I've seen this movie many times before and typically never ends well for retail investors looking to make a killing.

Large hedge funds are pumping and dumping this stock, manipulating share price in pre-market and after the bell to keep the excitement going and then BAM, they're gone before you know it and retail bagholders are left holding their you-know-what.

But if you want to speculate on Spirit Airlines, be my guest, just don't say I never warned you if nobody comes to save this company (no pun intended).

What else? The AI craze has seeped in all sectors of the market including small-cap stocks like Bullfrog AI Holdings, up over 80% this week and flying high after the bell Friday:

With a name like Bullfrog AI Holdings, no wonder speculators are leaping into this crap!!

There is a bunch more nonsense, just have a look here to see stocks ripping higher today and all week (play with periods to see weekly, monthly, etc advancers and decliners).

In the larger cap names, there are 10 stocks in the Russell 1,000 that are up 100%+ since the S&P's last all-time intraday high on 1/4/22:

The point of my comment however is that animal spirits reign when markets are approaching or reach a climax.

Now more than ever, you need to be very cognizant of all the risks out there because they can bite you when you least expect it:

On that cheery note, I wish you all a great weekend and those of you you have access to Trahan Macro Research, make sure you read his latest on S&P 500 leadership, it's excellent.

Below, Adam Parker, Trivariate Research CEO, joins 'Closing Bell' to discuss his market and economic outlook and the state of the consumer.

Next, Richard Bernstein Advisors Deputy CIO Dan Suzuki says we will see a bear market ahead for tech stocks. He's on "Bloomberg the Open" warning of a tech stock bubble.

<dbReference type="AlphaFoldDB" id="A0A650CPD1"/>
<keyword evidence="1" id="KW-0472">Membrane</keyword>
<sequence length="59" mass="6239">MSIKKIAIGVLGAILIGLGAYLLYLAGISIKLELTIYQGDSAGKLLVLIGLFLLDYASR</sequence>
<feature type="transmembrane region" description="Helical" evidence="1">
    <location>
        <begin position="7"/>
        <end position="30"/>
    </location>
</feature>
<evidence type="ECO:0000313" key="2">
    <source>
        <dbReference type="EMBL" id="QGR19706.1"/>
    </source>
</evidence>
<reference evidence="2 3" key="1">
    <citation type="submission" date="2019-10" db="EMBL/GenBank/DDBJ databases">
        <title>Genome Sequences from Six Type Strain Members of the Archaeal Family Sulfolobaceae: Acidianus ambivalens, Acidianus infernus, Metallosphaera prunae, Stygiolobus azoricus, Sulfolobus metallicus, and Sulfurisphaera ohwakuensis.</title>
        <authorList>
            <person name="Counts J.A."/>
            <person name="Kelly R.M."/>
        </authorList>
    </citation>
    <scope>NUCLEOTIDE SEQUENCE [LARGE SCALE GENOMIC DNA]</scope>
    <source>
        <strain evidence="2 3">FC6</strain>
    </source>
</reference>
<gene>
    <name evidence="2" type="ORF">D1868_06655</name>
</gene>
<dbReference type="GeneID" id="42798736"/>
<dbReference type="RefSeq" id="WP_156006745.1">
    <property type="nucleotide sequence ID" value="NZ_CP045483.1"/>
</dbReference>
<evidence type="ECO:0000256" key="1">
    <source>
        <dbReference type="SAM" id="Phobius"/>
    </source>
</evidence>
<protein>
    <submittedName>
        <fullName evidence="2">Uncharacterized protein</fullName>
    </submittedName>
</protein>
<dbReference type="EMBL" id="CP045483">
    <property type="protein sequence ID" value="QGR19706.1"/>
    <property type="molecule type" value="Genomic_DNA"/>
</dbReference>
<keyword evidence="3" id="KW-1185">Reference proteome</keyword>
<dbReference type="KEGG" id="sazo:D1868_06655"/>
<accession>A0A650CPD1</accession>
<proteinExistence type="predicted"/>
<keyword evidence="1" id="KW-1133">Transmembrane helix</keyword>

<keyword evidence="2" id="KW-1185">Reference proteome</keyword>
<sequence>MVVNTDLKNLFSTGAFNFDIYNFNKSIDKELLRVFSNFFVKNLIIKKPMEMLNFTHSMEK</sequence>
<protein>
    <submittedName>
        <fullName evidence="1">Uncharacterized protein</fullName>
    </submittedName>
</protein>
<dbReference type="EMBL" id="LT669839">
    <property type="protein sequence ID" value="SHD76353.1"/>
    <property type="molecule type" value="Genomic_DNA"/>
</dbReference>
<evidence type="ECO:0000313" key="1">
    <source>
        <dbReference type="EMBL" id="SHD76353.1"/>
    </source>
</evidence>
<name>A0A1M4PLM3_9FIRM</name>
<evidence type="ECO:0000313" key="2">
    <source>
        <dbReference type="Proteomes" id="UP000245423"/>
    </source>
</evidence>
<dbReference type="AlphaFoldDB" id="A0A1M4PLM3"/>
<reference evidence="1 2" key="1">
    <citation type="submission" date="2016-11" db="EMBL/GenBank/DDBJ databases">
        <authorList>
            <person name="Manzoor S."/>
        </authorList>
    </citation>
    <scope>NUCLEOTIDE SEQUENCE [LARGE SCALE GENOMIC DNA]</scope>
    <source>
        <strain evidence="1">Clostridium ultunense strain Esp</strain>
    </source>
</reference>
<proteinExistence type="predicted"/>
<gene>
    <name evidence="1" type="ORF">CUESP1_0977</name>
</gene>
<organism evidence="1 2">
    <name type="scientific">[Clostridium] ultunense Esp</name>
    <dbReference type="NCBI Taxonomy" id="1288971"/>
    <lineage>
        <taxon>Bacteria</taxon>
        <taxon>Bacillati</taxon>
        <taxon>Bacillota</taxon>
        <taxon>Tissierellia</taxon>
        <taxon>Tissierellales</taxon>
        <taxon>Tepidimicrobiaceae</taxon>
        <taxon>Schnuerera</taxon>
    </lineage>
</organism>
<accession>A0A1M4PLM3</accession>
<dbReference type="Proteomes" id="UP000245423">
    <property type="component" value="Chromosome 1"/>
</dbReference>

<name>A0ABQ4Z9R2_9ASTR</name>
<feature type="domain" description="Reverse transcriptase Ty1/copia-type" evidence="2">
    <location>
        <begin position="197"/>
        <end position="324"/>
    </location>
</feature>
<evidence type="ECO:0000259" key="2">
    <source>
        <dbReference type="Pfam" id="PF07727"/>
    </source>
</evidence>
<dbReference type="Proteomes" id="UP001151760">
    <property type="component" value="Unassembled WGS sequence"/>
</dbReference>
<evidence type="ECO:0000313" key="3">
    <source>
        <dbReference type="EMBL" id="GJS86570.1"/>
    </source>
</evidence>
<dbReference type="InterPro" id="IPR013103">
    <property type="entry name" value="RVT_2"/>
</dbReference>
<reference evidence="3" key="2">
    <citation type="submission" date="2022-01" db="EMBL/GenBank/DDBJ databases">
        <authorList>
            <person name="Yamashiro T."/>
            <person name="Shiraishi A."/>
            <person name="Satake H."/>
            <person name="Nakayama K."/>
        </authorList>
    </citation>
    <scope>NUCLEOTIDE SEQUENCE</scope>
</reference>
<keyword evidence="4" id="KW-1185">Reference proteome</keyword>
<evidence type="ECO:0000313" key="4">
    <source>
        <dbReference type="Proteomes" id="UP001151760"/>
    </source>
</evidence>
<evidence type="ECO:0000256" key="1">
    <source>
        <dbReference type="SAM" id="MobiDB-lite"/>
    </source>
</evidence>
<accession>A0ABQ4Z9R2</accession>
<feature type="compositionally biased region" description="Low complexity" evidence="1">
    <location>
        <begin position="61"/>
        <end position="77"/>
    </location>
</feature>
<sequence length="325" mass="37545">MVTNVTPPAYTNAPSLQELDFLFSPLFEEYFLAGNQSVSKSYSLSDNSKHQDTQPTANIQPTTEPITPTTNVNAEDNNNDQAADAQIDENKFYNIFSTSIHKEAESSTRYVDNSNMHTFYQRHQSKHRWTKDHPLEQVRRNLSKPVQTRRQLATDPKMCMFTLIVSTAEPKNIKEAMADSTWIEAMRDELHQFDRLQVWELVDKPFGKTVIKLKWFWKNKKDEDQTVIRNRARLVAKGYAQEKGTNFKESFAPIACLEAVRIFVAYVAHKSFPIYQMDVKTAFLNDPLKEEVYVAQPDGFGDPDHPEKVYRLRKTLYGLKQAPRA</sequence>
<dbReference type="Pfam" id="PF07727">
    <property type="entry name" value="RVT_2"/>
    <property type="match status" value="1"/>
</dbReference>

Interestingly, he notes Mag 7 reminds him of the Nifty Fifty and one of the stocks that has impresses me over the past year is old tech IBM.

Third, Brian Jacobsen, Annex Wealth Management chief economist, and Ron Insana, chief market strategist at Dynasty Financial Partners, join 'Power Lunch' to discuss where investors cash should go if the Fed cuts rates.

I personally take this money on the sideline argument with a shaker, not a pinch of salt.

Fourth, Blackstone Group chairman, CEO and co-founder Steve Schwarzman joins 'Squawk Box' to discuss the real estate market, doing business in China, 2024 election, and more.

Interestingly, on Friday Blackstone announced it was buying Tricon Residential, a Toronto-based landlord that owns 38,000 homes across the US for $3.5 billion, sending Tricon shares up 28%. I guess Blackstone wants back in on being a major residential real estate landlord as US recession takes hold (there are serious concerns in Washintong over this see this clip).

Fifth, Carlyle Group Co-Founder David Rubenstein discusses interest rates with Francine Lacqua. He speaks on Bloomberg Television at the World Economic Forum's annual meeting in Davos, Switzerland.

Sixth, Bridgewater Associates founder Ray Dalio joins 'Squawk Box' to discuss today's geopolitical landscape, impact on the global economy, market global risks, 2024 election, U.S.-China relations, and more. 

Lastly, watch This Week on Wall Street going over this week's events. The interview with Larry Summers going over US fiscal sustainability and Chinese debt deflation dynamics is priceless.